Dear Fellow Weird People:

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Dear Fellow Weird People:

Being different is actually a blessing in disguise. And as I’ve gotten older I have realized that those of us who are weird and different are some of the best people you could ever hope to meet. We certainly make life more interesting.

 

By Deb Avery

Every since I can remember I have felt different.

Call it weird, peculiar or just down right awkward, it’s that slightly uncomfortable feeling of being out of place or just not fitting in.

Before the internet and social media, life could be pretty strange and lonely for those of us with these feelings, and no place was worse than the small town I grew up in and the surrounding regions. You see, I was born a Southerner with a very open heart and mind.

The open heart part worked well until it involved being loving and accepting of people who, like me, were also weird or different. You see, that just didn’t set well with all the conforming and narrow mindedness of that time and place. The open mind part just did not work well at all.

I constantly felt like a expat from Pluto and no matter how hard I tried I just couldn’t fit in.

I remember when the phrase “Don’t open your mind so much that your brain falls out” became so popular several years ago. It was on all the church signs, preachers sermons and bulletins for miles around for way longer than was tolerable.

I’ve always been one of those to ask, “What, How, Why and Where?” What if we did things this way? How do you know that? Why can’t we do it this way? Or, the really big one: Where did God come from?

You know, all those little questions that drive traditionalist and the ultra-conservatives crazy.

Instead of taking traditions, religion, or most anything really at face value, I set out upon a lifetime quest of seeking, asking and learning. Often my knowledge was learned the hard way. Which is to say, I know a whole lot of reasons why things don’t work. Other times I found luck with just the right information at just the right time.

Some questions I am still seeking today.

It’s good to have values, beliefs and theories. We must have an point from which to start—a home base or an intelligent set of core ideas. If we didn’t have an anchoring source in life we would just wander from place to place with no goals, maps or ways of reaching a destination.

However, as Tolkien once stated so eloquently, “Not all who wander are lost.”

And he was right. Truer words were never spoken. A lot of those who wander are merely seeking answers to life’s important questions while enjoying the journey along the way. And while we’re at it we try to solve some of the more minor riddles as well. For instance, “How many licks does it take to get to the center of a Tootsie Roll Pop?” I’ve yet to solve that one. Probably never will.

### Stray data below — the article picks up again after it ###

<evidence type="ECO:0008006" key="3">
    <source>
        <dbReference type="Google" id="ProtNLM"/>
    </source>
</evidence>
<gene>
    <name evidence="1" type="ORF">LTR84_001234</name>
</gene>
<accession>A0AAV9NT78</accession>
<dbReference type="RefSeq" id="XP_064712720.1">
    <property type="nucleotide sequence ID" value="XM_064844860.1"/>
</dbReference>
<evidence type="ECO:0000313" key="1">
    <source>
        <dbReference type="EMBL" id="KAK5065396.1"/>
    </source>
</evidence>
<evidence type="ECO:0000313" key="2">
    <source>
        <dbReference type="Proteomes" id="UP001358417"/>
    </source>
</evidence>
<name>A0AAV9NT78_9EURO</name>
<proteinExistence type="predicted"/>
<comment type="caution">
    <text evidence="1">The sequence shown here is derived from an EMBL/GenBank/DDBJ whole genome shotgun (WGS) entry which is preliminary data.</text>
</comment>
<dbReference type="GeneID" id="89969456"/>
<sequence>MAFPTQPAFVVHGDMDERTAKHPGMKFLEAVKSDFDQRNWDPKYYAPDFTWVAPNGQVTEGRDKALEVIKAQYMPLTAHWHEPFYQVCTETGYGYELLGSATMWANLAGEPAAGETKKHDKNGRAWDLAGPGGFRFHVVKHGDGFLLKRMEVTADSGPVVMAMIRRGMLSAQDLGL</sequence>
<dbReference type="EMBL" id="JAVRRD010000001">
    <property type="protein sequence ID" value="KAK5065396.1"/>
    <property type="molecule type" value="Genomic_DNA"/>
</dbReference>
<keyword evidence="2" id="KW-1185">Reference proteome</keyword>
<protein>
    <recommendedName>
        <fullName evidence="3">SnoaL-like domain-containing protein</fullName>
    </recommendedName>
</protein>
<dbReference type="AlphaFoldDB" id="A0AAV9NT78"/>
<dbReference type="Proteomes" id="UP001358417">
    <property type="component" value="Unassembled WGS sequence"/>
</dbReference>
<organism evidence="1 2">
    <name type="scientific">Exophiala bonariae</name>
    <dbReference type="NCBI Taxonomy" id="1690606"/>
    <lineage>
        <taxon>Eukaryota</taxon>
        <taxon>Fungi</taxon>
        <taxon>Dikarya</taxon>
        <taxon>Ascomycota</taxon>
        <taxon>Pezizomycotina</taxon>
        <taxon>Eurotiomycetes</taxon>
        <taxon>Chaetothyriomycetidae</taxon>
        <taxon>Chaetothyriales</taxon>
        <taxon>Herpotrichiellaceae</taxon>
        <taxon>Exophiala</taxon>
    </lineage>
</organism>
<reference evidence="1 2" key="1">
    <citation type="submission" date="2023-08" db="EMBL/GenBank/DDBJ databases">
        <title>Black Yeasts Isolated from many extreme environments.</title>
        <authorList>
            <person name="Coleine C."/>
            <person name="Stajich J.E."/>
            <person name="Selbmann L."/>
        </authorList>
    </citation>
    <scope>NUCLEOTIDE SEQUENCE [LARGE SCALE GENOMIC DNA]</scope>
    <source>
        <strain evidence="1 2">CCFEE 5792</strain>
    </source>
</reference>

But I digress. My point is simply this: It’s not bad to be different. It’s good. Really, it is.

Being different is actually a blessing in disguise. And as I’ve gotten older I have realized that those of us who are weird and different are some of the best people you could ever hope to meet. We certainly make life more interesting.

Life reveals a lot to those who wander and seek, those who see things a bit differently. Those with open minds and big hearts. We experience life deeply and we see more brilliance and beauty in this multifaceted universe than most.

So my fellow weird people, lift your smiling faces to the sun and let your brilliance shine forth, showering multicolored sparkles on a monochromatic world.

This world needs us. We need each other.

Now, more than ever.

 

Photo: (source)

Editor: Dana Gornall

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Deb Avery

Deb Avery

Deb Avery lives in the Southern United States with her animals, surrounded by mighty oaks and woodlands. All of Nature is her friend and teacher. She is an avid gardener, reader of books, lover of all beings, who is oftenreferred to as a “bit of a weird one,” which she takes as a compliment. Volunteering is one of her passions both in the animal world and that of humans. Having lived in many diverse places, including several years abroad, she has learned first hand that deep inside we are all one and the same. She enjoys long walks with her dog Sam, yoga and meditation. Along with The Tattooed Buddha, her writing has been published in Savana East, The Elephant Journal and Wake Magazine. You can also find her musings and insights at Celtic Zen Woman on Facebook.
Deb Avery
By | 2016-12-14T08:22:47+00:00 December 14th, 2016|blog, Empower Me, Featured, Wellness|0 Comments

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